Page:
( I always feel that I don’t want to garden when there’s a drought and severe heat. – I still do what I have to do — and the feeling passes when the weather cools and the rain comes.)

  • not liking to haul water to my plants in grow bags;
  • fear I’ll loose some things – and I did; (2 planting of squash, 1 plantings of cucumbers, a planting of beans; 5 eggplants; carrots)
  • disappointed and disgusted that only 2 beans germinated and I have to plant again;
  • fear I might have a blight on my tomatoes;
  • tired of dealing with squash bugs and harlequin bugs;
  • feeling sad and mad that a rabbit ate the tops of the few carrot I planted in the border
  • helplessness when these things go wrong

Let’s you know you are merely tending your garden, but nature does what she wants.

But then there’s the positive side that makes me know I couldn’t survive without a garden:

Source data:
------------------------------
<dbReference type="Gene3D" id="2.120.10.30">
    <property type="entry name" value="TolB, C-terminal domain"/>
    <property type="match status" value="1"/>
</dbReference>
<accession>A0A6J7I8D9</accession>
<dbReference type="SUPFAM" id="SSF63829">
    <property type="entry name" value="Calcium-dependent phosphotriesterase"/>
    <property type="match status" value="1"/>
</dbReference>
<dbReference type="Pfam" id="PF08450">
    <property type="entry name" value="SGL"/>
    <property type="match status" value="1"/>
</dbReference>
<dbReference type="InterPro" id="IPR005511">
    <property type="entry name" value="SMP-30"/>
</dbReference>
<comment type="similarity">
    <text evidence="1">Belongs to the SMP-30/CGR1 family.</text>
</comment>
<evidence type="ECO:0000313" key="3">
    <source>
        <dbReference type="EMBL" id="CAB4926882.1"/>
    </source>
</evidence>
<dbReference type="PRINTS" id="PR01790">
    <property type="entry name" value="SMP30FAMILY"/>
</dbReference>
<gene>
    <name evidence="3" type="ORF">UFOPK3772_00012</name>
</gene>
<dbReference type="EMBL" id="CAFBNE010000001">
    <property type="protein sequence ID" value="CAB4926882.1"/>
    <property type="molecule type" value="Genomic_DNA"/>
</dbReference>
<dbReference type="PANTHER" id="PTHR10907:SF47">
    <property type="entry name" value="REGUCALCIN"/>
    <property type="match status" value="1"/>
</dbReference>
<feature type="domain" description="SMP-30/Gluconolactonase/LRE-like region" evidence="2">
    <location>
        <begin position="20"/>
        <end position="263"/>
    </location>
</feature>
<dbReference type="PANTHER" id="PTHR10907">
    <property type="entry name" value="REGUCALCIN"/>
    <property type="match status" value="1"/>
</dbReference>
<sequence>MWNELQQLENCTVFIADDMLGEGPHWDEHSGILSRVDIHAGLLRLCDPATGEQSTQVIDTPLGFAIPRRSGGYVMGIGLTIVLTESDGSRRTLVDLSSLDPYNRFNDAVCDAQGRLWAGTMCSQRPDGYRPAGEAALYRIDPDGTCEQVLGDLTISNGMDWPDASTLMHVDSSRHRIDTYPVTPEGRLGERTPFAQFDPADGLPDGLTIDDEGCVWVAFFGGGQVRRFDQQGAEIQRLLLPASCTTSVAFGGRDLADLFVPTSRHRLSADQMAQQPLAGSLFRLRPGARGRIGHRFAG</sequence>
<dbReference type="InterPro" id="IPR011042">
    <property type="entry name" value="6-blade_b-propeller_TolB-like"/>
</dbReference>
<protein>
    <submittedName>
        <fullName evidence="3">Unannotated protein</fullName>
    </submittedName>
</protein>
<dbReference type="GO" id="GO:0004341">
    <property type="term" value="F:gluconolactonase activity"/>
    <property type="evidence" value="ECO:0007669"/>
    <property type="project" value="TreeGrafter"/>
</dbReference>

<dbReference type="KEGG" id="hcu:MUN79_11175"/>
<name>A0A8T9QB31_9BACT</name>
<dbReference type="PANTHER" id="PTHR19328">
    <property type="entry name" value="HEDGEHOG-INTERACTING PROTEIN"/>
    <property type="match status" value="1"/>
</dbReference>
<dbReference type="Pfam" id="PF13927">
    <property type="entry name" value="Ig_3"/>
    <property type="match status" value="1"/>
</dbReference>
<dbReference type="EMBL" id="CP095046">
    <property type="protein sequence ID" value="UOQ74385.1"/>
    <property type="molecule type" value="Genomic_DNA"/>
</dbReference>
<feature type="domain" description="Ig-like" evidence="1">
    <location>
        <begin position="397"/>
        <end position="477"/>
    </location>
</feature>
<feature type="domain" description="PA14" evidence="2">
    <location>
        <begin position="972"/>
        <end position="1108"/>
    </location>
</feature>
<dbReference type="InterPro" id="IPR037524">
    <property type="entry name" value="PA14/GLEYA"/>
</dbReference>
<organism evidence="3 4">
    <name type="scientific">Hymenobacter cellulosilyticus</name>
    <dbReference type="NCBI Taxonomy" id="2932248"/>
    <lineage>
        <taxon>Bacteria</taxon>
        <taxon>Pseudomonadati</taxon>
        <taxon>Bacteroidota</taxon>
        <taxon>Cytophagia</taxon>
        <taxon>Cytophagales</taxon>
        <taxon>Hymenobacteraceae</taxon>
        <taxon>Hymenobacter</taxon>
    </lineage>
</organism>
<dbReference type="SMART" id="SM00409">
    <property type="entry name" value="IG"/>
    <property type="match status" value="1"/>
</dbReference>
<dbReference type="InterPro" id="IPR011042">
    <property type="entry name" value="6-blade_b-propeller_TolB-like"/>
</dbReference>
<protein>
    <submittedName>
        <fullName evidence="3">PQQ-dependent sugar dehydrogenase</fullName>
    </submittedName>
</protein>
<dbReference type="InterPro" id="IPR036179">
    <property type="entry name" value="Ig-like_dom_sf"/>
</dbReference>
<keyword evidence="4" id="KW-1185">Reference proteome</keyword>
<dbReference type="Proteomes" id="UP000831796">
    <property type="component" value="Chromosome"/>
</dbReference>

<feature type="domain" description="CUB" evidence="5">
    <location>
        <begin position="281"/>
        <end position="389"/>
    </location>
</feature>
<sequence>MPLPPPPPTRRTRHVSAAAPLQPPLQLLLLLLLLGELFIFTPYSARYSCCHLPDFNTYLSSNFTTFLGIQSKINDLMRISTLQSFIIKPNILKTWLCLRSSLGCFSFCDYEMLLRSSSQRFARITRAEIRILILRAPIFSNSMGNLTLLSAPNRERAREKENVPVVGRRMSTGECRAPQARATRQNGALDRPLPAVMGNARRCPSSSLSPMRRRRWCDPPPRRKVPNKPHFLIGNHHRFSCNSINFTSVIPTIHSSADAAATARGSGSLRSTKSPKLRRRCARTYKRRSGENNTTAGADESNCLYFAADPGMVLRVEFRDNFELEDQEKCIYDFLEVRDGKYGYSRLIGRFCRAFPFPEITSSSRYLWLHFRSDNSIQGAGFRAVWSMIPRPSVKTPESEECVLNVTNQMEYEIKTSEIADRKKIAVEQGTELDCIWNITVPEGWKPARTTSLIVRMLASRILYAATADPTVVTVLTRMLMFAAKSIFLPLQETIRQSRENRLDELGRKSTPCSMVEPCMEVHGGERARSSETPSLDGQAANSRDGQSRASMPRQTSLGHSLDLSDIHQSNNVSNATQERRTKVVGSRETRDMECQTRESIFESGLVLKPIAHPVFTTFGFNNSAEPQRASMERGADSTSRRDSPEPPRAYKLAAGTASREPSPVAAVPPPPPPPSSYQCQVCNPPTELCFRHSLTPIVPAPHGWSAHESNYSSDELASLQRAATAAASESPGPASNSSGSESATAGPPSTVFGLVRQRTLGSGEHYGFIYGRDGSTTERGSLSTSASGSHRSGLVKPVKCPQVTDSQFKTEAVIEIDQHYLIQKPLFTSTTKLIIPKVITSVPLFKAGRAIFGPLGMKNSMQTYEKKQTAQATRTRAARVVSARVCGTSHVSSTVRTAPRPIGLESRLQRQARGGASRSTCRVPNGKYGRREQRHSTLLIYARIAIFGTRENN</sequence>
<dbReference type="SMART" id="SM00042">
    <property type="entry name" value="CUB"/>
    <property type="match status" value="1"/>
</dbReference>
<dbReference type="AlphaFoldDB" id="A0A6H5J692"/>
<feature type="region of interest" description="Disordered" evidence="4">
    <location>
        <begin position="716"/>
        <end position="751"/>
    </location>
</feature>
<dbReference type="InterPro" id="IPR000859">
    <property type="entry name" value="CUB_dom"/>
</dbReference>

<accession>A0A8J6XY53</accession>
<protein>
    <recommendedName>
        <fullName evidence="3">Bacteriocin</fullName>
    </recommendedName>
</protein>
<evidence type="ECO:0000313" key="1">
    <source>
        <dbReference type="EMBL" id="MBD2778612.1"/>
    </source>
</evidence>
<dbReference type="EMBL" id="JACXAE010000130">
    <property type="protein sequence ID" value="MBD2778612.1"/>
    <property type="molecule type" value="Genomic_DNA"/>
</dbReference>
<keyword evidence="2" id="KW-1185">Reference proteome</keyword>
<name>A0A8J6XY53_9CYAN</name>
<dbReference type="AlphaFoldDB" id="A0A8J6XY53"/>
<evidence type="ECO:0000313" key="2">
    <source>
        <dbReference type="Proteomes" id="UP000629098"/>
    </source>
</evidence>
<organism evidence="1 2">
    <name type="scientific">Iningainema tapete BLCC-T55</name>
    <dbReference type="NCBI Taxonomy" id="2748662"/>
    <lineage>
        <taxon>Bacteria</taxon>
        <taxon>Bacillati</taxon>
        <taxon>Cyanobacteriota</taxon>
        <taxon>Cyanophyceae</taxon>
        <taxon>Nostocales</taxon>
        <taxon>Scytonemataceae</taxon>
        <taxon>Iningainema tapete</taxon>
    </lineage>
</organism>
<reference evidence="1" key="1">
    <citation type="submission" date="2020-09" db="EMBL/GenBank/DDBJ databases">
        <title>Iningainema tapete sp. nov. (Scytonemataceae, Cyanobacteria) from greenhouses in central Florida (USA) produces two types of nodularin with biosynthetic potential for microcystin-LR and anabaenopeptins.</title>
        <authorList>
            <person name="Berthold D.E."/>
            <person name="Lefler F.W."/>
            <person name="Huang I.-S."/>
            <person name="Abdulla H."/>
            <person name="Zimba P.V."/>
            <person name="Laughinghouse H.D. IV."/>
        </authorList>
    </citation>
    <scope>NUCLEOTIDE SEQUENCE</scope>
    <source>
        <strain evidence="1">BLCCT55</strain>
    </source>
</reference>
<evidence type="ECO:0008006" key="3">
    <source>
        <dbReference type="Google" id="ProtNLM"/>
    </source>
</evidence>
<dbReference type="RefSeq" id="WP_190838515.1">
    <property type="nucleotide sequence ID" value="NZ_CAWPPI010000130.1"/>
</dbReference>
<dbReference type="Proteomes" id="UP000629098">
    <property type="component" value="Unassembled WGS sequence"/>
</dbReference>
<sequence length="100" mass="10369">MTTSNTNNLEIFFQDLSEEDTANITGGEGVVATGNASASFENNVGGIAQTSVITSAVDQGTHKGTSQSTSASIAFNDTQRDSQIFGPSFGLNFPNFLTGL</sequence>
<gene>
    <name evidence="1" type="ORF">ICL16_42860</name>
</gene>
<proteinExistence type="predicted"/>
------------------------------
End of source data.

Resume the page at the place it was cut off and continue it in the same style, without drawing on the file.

• beautiful crop of potatoes and hardly any potato beetles –  I killed about 30.
  • dscovering Russian Kale, varieties of chard, and some new lettuce varieties
  • discovering Hakurei turnips
  • having Mizuna with or to fill in for lettuce
  • beets that look better than any I’ve ever grown.
  • tomatoes hanging on the vines in number
  • blueberries in the freezer for winter and still producing
  • Tristar everbearing strawberries giving me berries still — as a treat almost evertime I’m in the garden
  • figs producing the biggest and best figs ever because of some special custom pruning
  • asparagus beetles under control
  • Got rid of the ants in the 2 grow bags that were swarming all over my eggplants
  • fruit on the eggplants although they’re a bit behind schedule
  • Onion harvest coming nicely.  Hundreds in the porch.  Several hundred curing on the screens.  At least a hundred still in the garden.